This article was published online on April 29, 2013. Errors were subsequently identified. This notice is included in the online and print versions to indicate that both have been corrected May 31, 2013.
Association between sweet drink intake and adiposity in Danish children participating in a long-term intervention study†
Article first published online: 29 APR 2013
© 2013 The Authors. Pediatric Obesity © 2013 International Association for the Study of Obesity
Special Issue: Dietary sugars and obesity in children
Volume 8, Issue 4, pages 259–270, August 2013
How to Cite
Jensen, B. W., Nielsen, B. M., Husby, I., Bugge, A., El-Naaman, B., Andersen, L. B., Trolle, E. and Heitmann, B. L. (2013), Association between sweet drink intake and adiposity in Danish children participating in a long-term intervention study. Pediatric Obesity, 8: 259–270. doi: 10.1111/j.2047-6310.2013.00170.x
- Issue published online: 15 JUL 2013
- Article first published online: 29 APR 2013
- Manuscript Accepted: 25 MAR 2013
- Manuscript Revised: 22 MAR 2013
- Manuscript Received: 25 JAN 2012
- Tryg Foundation
- Centre for Intervention Research in Health Promotion and Disease Prevention
- The Danish Heart Foundation. Grant Number: 10-04-R79-A2844-22578
- ‘Familien Hede Nielsen’ foundation
- University of Southern Denmark
- Carbonated beverages;
- longitudinal studies;
What is already known about this subject
- In several studies direct associations between intake of sugar-sweetened beverages and adiposity have been reported.
- However, most previous studies were conducted among Americans and assessed the intake in the sub-categories of soft drinks and sugar-sweetened beverages, only, rather than the total intake of sweet drinks.
What this study adds
- We examined associations between total intake of sweet drinks and body mass index (BMI) and body fat in a non-US population.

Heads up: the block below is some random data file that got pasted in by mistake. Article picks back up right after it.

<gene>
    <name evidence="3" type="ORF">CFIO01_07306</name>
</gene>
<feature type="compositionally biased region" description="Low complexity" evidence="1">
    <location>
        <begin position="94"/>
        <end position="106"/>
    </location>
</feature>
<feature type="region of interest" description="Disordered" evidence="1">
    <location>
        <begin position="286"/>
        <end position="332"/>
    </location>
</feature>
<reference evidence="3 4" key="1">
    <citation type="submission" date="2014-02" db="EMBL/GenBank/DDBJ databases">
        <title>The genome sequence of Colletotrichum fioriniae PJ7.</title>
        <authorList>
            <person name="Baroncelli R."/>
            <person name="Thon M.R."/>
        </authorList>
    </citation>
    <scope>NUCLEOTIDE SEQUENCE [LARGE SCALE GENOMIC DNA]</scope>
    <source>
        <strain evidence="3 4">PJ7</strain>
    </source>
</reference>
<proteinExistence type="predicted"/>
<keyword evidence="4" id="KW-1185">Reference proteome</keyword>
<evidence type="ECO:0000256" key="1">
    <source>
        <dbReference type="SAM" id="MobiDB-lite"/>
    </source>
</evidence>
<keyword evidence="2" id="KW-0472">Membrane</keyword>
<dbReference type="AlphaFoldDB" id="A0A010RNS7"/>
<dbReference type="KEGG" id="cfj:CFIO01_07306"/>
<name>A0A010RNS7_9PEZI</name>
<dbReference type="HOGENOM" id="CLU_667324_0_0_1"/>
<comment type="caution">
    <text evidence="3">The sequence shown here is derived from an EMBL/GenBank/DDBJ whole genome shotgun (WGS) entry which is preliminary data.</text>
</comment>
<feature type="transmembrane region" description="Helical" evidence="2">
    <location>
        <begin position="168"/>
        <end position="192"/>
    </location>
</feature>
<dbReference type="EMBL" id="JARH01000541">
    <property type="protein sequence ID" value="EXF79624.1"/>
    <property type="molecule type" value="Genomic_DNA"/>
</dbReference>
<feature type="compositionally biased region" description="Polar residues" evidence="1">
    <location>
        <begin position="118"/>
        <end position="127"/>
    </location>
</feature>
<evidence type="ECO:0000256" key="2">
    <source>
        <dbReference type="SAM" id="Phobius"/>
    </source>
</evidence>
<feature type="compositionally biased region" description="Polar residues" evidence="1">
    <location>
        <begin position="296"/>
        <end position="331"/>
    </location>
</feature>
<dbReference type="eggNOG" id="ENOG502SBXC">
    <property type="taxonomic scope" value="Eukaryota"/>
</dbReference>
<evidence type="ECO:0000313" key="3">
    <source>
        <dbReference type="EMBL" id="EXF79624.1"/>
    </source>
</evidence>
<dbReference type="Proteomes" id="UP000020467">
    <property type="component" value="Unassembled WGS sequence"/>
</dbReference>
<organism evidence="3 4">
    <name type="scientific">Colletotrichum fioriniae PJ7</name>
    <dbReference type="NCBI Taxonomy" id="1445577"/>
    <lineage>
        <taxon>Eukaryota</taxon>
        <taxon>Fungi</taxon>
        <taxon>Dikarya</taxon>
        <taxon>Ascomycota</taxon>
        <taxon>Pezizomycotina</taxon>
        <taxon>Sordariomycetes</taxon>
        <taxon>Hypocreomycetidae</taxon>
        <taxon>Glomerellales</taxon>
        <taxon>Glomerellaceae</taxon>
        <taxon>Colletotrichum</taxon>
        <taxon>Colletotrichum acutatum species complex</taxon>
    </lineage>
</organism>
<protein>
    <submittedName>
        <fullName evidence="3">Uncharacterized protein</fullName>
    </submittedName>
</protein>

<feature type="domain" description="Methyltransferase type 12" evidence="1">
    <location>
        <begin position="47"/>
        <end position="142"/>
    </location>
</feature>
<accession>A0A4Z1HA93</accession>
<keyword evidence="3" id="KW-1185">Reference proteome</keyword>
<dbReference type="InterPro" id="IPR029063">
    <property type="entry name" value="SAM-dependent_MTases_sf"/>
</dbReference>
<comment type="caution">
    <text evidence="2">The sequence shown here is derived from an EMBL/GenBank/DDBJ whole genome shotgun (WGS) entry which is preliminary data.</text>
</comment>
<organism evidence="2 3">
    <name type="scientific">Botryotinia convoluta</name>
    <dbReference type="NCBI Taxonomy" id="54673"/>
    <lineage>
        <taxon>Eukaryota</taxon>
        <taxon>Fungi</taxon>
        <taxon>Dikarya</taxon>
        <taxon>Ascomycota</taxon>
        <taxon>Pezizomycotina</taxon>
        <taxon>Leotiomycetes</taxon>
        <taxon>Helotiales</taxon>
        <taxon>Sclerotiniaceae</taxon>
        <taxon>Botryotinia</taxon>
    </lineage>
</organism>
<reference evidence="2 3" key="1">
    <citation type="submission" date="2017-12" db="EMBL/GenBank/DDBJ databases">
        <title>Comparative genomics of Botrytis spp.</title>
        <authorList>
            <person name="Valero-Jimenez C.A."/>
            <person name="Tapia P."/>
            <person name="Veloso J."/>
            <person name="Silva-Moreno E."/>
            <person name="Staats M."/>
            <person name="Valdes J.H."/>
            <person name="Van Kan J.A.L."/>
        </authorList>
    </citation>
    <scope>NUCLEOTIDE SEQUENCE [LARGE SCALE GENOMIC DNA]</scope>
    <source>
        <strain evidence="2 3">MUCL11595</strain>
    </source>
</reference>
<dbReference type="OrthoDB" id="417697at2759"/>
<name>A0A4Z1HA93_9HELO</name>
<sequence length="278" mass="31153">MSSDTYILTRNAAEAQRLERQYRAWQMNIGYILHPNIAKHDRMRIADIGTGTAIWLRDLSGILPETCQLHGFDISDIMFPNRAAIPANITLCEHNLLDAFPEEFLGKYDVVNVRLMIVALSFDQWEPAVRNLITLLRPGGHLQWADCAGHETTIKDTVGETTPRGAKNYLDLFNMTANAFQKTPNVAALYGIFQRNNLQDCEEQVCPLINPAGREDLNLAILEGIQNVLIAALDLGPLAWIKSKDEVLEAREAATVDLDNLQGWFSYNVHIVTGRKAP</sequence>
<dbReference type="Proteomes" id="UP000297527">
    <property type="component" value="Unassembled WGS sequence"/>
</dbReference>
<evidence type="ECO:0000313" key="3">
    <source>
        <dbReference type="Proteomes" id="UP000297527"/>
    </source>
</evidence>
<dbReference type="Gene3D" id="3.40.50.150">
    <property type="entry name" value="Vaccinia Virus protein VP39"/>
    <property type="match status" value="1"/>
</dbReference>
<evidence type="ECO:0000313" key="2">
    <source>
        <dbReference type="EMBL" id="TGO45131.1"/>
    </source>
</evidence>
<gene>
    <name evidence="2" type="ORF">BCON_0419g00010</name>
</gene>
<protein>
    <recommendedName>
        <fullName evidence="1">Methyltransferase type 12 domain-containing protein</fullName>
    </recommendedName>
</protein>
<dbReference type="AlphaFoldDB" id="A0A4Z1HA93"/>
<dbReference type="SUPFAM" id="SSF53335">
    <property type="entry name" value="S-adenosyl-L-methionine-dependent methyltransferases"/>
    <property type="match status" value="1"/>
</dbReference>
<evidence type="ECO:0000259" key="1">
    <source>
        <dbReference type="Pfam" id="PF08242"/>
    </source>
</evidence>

- Using a longitudinal design increased sweet drink consumption was generally unassociated with subsequent change in BMI or sum of four skin-folds.
In some previous studies direct associations between intake of soft drinks, sugar-sweetened beverages and adiposity have been reported. The majority of these studies were, however, conducted in the USA and it is uncertain if the results are applicable to non-US countries.
To assess the association between sweet drink intake at age 6 and 9 years and the subsequent 3- to 7-year changes in body mass index (BMI) and sum of four skin-folds (Σ4SF).
Information on sweet drink intake (7 days food record) and physical activity (accelerometer) was obtained at age 6 years (n = 366) [Correction made here after initial online publication.] and 9 years (n = 269). Weight, height and Σ4SF were measured at age 6, 9 and 13 years. Additional information on socio-economic status, maternal BMI and pubertal status was obtained.
No associations were observed between sweet drink intake at age 6 years and change in BMI or logΣ4SF from age 6 to 9 years or 6 to 13 years. Also, no associations were observed between change in sweet drink intake from age 6 to 9 years and subsequent change in BMI or logΣ4SF from age 9 to 13 years. A weak direct association was observed between sweet drink intake at age 9 years and change in logΣ4SF from age 9 to 13 years (per 100 g ∼ 3.38 fl oz) (β: 0.014, 95% confidence interval [CI]: −0.001 to 0.029, P = 0.06), while no association was seen for BMI. In supplementary analyses a similar association was observed for soft drinks (β: 0.087, 95% CI: 0.048 to 0.126, P = 0.001) but only in the intervention group.
We observed associations between intake of sweet drinks and soft drinks and change in skin-fold thickness in a group of Danish children. However, as the associations did not remain significant when multiple testing was considered or was only significant among children from the intervention group, the results do not confirm or refute the direct association reported in previous studies.